Pacific Nation Tackles Fiscal Crisis
PAPUA NEW GUINEA
THE closure of one of the world's largest copper mines on Bougainville Island has forced Papua New Guinea (PNG) into a financial crisis and precipitated the South Pacific nation's largest military campaign ever. On Jan. 9, the government devalued its currency, the kina, by 10 percent and announced a package of economic reforms. The mine's shutdown has meant the loss of the government's single biggest source of revenue. By week's end, Prime Minister Rabbie Namaliu had parliamentary approval to unleash the Papua New Guinea Army on some 200 rebels calling themselves the ``Bougainville Revolutionary Army.''
``My government cannot allow the people of Papua New Guinea to be held ransom any longer,'' he told Parliament.
The Bougainville mine ceased operating last May following attacks on mine workers and equipment. Militant landowners are demanding independence for the copper-rich island and $12 billion in compensation for environmental damage. In eight months of sporadic jungle skirmishes, about 45 people have died. Security forces sent to the island have tried to shield the mine from attacks and made occasional forays after rebels. But until now, Mr. Namaliu has resisted calls for a military solution.
Several times in recent months, church leaders, government officials and rebels have appeared close to a peace pact, only to have negotiations derailed by renewed violence.
On Jan. 6, the Australian operating company, CRA Ltd., threw in the towel. It sacked 2,000 Bougainville employees, leaving a skeleton maintenance crew of 300. Restarting the mine will take about three months but won't be attempted until the ``security outlook'' improves, say mine executives.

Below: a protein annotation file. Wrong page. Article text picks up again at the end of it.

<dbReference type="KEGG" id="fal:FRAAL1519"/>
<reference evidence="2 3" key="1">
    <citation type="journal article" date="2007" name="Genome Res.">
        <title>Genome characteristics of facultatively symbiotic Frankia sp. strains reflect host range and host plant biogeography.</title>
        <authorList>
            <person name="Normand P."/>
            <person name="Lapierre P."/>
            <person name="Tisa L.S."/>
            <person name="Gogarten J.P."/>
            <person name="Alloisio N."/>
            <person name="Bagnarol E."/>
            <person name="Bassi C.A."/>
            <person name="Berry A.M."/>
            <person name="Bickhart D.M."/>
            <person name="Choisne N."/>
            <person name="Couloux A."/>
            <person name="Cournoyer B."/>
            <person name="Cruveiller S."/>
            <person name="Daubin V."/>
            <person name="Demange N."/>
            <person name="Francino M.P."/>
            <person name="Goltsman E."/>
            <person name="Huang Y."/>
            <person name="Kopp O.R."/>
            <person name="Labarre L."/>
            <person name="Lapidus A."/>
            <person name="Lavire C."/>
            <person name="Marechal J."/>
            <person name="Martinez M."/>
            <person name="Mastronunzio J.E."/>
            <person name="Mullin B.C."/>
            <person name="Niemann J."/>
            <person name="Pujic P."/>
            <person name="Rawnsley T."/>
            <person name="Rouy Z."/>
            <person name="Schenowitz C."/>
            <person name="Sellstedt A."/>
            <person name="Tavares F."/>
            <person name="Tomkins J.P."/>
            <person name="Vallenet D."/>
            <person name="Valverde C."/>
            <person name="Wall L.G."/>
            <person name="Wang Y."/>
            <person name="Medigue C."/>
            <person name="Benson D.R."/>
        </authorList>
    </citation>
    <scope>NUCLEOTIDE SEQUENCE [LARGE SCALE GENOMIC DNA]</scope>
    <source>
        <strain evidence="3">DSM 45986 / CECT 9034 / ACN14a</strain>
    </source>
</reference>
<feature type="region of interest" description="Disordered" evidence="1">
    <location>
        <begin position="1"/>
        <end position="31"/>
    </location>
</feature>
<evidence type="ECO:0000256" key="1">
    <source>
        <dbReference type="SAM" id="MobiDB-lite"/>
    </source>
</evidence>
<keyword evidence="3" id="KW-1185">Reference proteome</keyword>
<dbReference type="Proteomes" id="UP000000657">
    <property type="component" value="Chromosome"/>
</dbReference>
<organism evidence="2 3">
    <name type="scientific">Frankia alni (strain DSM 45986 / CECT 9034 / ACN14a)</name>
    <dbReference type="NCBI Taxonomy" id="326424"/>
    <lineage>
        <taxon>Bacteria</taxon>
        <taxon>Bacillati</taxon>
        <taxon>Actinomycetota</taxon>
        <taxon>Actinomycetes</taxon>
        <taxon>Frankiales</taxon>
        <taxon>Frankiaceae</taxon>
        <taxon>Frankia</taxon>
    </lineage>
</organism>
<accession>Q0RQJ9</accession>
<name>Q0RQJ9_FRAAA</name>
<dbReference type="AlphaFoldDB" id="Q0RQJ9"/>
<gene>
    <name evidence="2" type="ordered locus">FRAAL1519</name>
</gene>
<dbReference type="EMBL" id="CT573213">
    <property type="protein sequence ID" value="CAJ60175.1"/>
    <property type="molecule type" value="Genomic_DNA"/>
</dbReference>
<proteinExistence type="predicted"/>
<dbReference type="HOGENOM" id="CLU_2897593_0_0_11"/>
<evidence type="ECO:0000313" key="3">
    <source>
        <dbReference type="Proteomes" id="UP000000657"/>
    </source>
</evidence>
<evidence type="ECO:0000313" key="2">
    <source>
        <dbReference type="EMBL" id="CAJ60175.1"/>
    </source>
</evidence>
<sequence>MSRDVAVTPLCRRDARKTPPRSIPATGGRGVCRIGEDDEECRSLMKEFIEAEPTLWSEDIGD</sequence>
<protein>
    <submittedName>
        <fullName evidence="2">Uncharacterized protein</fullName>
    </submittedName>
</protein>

Mothballing the mine prompted the government to take decisive austerity measures. While they were politically difficult, in the 14 years since gaining independence from Australia, PNG has earned a reputation at the World Bank and International Monetary Fund for sound macro-economic management.
The currency devaluation is to adjust the economy for the lack of Bougainville revenue. It is also aimed at offsetting the fall in coffee and cocoa prices and will make PNG crops more competitive in world markets.
Government spending will be cut by $120 million. Setting an example, Namaliu and his ministers are taking a 5 percent salary cut. He's asked for public and private sectors to at least keep a lid on wage hikes. But the currency devaluation will mean higher prices on imported goods, pushing inflation from about 6 percent to 9 percent. The largest public sector union says it will be seeking to increase wages, not reduce them.
The devaluation also effectively reduces the value of financial aid PNG receives from Australia, its major aid donor. In ministerial talks in Port Moresby this week, Australia is likely to respond to a request for additional funds.
Meanwhile, the political, economic, and social costs of keeping 2,000 troops (most of PNG's armed forces) on Bougainville is growing. Amnesty International is calling for the government to address human rights abuses. Several villages have been burned by soldiers and one night last week, a young woman and baby were killed by a soldier firing into the darkness.
The opposition party leader, Paias Wingti, and local Bougainville leaders want the troops off the island. But last week, Police Commissioner Paul Tohain said the rebel landowner leader, Francis Ona, had been killed by his own men. The rebels are now led by a former PNG Army demolitions officer likened to Idi Amin.
``What began as legitimate requests by landowners has turned into a bloody rebellion masterminded by a fanatic,'' Mr. Tohain said.